For something as commonplace as boredom, the surprising reality is that psychologists know very little about it. As Kirsten Weir reports in Monitor on Psychology (July/August 2013), that’s precisely what’s initiated a lot of recent research into the subject.
One of the leading researchers on the subject is psychologist John Eastwood, Ph.D., from York University in Toronto. Piecing together common threads from prior research, Eastwood and his colleagues came up with an accepted definition of boredom—an essential starting point for constructive research that had yet to be established. As Eastwood summarizes it, “In a nutshell, it boiled down to boredom being the unfulfilled desire for satisfying activity.”
With that definition established, Eastwood and other psychologists were able to focus their research on the causes and potential consequences of that unfulfilled desire for satisfying activity, and the results thus far have been surprising. For instance, based on Eastwood’s definition, boredom is now recognized as a potential byproduct of high arousal, in addition to low arousal. The new definition has broadened the traditional idea that boredom only happens when you don’t have anything to do, and now suggests that it’s equally as likely to occur for some people who have too much stimulation. This has led researchers to suggest that boredom can be particularly dangerous for those with thrill-seeking personalities, and may push them toward even more dangerous or risky behaviors. Researchers have also begun to connect boredom with the overstimulation we experience in our technology-driven society, suggesting that the more gadgets we use to occupy our time, the less able we’ll be to engage our minds independent of technology, and the more likely we’ll be to become dissatisfied and bored. This is especially troubling for children, researchers say, but the danger of boredom for everyone, Eastwood believes, is that it may be a risk factor for depression, though more research is needed in that area.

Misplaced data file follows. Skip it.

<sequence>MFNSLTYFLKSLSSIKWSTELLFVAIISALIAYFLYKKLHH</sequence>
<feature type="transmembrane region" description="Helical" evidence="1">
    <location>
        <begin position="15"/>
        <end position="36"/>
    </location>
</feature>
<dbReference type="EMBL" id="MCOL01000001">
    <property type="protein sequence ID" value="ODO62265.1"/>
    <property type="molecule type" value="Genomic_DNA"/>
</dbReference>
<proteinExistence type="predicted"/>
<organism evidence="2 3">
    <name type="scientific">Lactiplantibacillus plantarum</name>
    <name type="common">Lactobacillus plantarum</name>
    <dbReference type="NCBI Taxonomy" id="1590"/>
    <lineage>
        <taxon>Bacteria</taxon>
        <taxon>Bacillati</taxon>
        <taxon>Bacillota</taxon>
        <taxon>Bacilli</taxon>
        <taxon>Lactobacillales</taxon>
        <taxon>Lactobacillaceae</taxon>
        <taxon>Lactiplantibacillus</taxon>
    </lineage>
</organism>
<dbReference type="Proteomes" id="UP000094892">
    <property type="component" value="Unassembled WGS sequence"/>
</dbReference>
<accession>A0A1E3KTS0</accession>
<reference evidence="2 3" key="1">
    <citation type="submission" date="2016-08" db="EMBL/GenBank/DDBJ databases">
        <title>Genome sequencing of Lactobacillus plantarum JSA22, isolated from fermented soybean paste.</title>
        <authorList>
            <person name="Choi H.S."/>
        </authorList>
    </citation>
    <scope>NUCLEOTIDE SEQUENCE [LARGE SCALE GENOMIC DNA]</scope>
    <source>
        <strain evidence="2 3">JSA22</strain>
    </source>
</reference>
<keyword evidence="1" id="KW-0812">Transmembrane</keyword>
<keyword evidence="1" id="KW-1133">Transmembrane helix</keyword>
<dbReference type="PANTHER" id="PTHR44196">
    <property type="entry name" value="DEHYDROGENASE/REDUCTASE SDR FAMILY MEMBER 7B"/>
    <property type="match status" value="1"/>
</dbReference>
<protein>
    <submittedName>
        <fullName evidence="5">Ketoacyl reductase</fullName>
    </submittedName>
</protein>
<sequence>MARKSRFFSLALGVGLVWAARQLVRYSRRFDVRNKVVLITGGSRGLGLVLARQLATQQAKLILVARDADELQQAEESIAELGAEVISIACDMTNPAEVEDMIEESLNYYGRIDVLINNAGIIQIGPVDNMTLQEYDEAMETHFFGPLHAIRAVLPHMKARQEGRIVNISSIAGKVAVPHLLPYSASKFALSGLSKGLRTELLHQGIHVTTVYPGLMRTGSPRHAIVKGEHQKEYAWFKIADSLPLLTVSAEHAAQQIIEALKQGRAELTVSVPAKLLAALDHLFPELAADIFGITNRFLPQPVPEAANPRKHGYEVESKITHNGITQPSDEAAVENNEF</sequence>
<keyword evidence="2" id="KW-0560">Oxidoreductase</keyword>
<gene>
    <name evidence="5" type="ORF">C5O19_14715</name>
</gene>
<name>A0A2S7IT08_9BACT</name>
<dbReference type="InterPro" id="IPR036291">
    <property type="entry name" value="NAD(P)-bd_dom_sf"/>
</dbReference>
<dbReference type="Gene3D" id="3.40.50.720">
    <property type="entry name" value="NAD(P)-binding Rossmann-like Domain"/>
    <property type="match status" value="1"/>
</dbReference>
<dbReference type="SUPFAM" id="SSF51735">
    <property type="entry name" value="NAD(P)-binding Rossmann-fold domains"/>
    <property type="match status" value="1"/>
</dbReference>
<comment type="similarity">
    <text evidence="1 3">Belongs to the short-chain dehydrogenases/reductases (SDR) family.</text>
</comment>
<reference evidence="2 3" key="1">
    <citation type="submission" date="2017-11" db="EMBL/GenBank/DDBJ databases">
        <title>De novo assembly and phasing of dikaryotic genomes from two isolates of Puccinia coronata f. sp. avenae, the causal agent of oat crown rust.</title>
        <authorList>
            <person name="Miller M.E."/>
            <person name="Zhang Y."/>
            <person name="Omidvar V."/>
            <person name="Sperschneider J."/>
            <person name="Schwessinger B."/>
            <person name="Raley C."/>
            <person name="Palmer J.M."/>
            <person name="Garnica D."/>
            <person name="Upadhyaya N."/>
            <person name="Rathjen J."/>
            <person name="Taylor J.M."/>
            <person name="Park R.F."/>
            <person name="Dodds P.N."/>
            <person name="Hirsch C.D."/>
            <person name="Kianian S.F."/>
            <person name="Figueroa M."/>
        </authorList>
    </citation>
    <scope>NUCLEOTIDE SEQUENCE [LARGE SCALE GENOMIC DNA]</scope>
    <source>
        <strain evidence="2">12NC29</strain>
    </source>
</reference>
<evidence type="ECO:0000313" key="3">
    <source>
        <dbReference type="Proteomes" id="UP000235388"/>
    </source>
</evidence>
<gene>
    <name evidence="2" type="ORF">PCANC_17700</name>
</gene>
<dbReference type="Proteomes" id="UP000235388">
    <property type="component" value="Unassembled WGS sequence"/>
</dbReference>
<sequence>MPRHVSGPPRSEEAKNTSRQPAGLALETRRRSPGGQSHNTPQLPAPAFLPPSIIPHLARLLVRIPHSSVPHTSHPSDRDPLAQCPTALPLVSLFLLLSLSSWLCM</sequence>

But there’s good news, too. As Weir points out, the preliminary research into the causes of boredom has also led to a better understanding of how we might be able to prevent it, especially among the elderly and others who are more prone to boredom’s damaging effects.